Monday, 13 July 2015

(Book) Real or Faux-nee? A look at the Catcher in the Rye

This is one of the few great American novels I've read.

It's the only one I've read twice.

The story follows Holden Caulfield; a young, brash man who is stuck between protecting the innocent and diving down the dark rabbit hole of adulthood.

This coming of age story is both beautiful and bizarre in its symbolism and dialogue.

Here you have a young man, who calls out all these people, claims that they're 'phony,' or fake. All the while you see him buying hotel rooms, lying to people and embellishing his own stories.

Holden in a lot of ways is considered to be an unreliable narrator. Though this is not a fault of his own.

The book is self narrated, so all we have to go on is Holden's word.

We read about his expulsion from the really good school he was going to and the fights he got into with the boys in his dorm.

For all his faults, however, Holden is well meaning and kind, especially to his sister.

As an Australian, I still can't fully understand the magnitude of this book's status.

For me personally, I understand this book as the pressure and expectation to grow up. This is shown throughout the book by way of Holden's hunting cap. The constant taking off and on of the cap symbolises his desire to grow up and fit in, yet retain his innocence.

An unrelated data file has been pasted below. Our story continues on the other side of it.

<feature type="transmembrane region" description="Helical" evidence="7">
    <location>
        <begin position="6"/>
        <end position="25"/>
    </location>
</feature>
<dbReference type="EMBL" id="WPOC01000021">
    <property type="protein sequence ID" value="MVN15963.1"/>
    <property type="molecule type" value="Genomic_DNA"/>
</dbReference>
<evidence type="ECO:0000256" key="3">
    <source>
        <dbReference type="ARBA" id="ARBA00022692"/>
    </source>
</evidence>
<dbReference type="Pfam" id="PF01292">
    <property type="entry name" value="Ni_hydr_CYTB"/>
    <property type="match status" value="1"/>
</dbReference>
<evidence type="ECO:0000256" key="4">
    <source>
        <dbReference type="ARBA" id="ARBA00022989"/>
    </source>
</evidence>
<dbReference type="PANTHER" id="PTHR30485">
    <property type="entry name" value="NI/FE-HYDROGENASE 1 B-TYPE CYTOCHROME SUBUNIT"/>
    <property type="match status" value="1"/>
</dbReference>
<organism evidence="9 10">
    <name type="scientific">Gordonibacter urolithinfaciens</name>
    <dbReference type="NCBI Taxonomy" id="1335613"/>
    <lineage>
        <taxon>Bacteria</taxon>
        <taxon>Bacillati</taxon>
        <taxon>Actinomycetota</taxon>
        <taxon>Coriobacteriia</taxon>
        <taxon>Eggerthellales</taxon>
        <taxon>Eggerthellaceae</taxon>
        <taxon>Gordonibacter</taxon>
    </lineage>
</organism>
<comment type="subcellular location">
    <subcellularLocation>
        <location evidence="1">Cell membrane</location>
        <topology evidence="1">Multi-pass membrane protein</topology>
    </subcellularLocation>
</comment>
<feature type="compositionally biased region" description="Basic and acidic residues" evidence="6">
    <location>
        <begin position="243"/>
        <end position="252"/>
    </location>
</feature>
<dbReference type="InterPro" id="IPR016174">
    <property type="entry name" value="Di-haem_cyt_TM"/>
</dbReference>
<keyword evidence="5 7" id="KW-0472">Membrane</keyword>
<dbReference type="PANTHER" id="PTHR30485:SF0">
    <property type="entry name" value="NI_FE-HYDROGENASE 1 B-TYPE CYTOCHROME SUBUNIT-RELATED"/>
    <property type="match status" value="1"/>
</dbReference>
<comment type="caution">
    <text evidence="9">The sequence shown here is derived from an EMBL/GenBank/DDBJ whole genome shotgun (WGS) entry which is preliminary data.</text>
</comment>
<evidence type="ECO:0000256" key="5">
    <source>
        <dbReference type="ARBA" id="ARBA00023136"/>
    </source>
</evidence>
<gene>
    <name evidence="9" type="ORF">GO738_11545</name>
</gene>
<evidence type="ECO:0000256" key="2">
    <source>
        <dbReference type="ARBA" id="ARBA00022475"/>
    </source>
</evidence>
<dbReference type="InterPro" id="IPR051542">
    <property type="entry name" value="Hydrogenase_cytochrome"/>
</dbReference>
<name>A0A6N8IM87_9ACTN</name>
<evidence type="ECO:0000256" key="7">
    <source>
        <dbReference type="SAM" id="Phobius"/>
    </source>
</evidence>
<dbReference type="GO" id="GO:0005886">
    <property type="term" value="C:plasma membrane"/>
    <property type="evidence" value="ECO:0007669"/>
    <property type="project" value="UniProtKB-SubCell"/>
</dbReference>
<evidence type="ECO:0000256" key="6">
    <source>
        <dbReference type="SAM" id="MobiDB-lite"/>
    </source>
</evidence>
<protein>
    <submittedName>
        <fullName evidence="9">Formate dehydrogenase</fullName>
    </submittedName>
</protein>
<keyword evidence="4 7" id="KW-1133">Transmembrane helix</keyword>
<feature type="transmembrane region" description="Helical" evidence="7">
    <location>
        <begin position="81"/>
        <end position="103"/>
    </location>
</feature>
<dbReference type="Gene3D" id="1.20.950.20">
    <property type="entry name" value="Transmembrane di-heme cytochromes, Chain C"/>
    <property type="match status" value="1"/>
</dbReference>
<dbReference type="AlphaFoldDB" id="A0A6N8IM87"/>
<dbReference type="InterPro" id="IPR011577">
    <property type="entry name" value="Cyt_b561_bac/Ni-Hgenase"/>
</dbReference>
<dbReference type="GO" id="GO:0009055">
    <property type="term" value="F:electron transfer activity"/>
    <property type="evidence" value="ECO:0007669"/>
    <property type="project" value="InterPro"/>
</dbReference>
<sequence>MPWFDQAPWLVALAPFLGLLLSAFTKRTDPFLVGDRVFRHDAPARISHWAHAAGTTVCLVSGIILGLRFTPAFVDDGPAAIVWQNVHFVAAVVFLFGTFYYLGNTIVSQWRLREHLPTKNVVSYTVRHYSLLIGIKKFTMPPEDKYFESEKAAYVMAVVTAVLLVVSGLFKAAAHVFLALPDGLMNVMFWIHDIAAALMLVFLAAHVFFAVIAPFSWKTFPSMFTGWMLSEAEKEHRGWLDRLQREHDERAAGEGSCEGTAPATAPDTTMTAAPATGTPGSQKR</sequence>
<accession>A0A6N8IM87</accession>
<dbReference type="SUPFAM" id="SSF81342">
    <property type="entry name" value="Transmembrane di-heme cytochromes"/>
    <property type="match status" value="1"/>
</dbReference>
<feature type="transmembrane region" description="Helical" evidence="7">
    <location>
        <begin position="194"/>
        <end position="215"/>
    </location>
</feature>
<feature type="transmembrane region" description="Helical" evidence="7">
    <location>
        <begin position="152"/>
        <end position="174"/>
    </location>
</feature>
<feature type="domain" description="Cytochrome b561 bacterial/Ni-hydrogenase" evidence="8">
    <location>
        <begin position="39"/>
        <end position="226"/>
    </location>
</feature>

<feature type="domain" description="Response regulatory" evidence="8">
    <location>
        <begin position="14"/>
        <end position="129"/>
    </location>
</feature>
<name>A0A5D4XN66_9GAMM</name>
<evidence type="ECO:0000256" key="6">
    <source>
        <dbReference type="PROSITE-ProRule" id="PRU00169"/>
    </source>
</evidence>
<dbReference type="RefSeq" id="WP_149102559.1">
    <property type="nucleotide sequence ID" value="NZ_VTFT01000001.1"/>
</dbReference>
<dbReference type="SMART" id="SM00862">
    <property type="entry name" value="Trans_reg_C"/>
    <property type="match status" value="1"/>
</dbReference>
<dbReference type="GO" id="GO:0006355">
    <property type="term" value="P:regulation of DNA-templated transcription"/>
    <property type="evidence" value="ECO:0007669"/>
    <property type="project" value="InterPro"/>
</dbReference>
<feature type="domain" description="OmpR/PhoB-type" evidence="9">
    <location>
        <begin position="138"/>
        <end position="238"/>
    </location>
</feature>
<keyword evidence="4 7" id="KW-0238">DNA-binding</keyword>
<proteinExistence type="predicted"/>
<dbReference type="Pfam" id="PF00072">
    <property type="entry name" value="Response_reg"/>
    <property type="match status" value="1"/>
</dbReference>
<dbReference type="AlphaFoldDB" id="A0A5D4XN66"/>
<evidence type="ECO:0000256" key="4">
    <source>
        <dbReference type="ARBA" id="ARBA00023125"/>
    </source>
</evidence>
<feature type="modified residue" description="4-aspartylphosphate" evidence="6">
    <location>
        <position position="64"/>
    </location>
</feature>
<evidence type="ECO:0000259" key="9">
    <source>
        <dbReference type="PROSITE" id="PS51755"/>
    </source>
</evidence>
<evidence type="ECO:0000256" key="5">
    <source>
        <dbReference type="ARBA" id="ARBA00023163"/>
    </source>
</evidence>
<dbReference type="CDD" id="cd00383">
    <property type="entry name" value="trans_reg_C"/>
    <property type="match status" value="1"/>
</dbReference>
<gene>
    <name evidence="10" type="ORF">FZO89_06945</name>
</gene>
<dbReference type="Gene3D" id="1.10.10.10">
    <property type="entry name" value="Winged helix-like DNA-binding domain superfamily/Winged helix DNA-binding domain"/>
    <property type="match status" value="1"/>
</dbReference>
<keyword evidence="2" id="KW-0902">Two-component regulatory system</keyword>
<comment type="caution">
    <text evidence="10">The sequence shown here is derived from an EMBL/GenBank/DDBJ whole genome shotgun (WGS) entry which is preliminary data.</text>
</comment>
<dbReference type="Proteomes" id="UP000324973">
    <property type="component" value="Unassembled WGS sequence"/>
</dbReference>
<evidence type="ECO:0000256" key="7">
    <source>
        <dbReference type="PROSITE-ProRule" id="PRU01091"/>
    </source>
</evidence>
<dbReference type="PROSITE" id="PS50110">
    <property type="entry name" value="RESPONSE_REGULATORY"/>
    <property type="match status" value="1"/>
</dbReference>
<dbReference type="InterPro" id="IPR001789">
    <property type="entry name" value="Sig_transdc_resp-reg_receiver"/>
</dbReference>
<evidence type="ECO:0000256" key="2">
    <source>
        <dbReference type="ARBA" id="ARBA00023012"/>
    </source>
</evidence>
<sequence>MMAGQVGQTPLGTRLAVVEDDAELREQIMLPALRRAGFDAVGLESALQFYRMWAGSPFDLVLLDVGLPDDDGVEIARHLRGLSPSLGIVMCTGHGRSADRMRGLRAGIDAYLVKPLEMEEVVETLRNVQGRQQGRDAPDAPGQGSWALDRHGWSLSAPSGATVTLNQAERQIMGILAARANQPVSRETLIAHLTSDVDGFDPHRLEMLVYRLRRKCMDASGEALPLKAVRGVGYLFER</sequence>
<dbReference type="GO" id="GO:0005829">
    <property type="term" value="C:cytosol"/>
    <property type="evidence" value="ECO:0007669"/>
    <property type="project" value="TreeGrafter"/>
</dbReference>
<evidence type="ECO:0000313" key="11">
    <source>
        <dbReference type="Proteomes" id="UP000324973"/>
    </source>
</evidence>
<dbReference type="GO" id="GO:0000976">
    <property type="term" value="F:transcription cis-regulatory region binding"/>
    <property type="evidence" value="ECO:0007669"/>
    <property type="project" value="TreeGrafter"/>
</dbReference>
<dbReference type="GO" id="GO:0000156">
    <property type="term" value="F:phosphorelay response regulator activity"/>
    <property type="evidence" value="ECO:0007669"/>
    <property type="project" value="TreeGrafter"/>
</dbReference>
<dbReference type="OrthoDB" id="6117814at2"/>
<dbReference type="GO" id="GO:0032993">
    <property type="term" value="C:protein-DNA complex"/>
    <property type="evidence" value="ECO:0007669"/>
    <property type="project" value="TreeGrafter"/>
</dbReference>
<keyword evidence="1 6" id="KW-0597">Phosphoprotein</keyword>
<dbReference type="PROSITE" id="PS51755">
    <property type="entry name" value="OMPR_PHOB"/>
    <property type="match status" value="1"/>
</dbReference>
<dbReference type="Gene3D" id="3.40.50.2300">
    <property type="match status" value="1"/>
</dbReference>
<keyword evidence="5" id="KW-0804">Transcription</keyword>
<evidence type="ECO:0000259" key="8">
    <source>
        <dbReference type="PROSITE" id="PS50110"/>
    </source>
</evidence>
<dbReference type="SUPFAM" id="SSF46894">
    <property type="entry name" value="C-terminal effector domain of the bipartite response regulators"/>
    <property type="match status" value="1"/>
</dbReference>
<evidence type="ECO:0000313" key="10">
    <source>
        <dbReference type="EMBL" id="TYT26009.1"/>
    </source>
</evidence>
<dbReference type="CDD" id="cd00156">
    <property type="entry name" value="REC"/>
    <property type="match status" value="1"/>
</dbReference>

This is further illustrated in his desire to protect the innocence of his sister. He puts her on a carousel ride to watch her play and see her happy.

Because in a lot of ways, it feels as though it's too late for him.

For me, I relate a lot to Holden. He is a singularity in his universe; neither fitting in with those his age or those who are older.

He doesn't quite fit anywhere.

I love this book for many reasons. It's a book that, while incredibly misogynistic, revolves around the pressure involved in growing up. The desire to perform greatly while wearing a mask.

To Holden, it is all one big performance.

What he refuses to admit, however, is that he's the lead actor.

There is much tragedy in this irony.

For all its flaws, this book transcends star ratings.

It is forever marked with the ravensmark. (drawing pending.)

This mark is reserved for those books and movies that are too good to be measured by numbers.

Special thanks to for your recommendation!

Thus ends this review.
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Critiques welcome.

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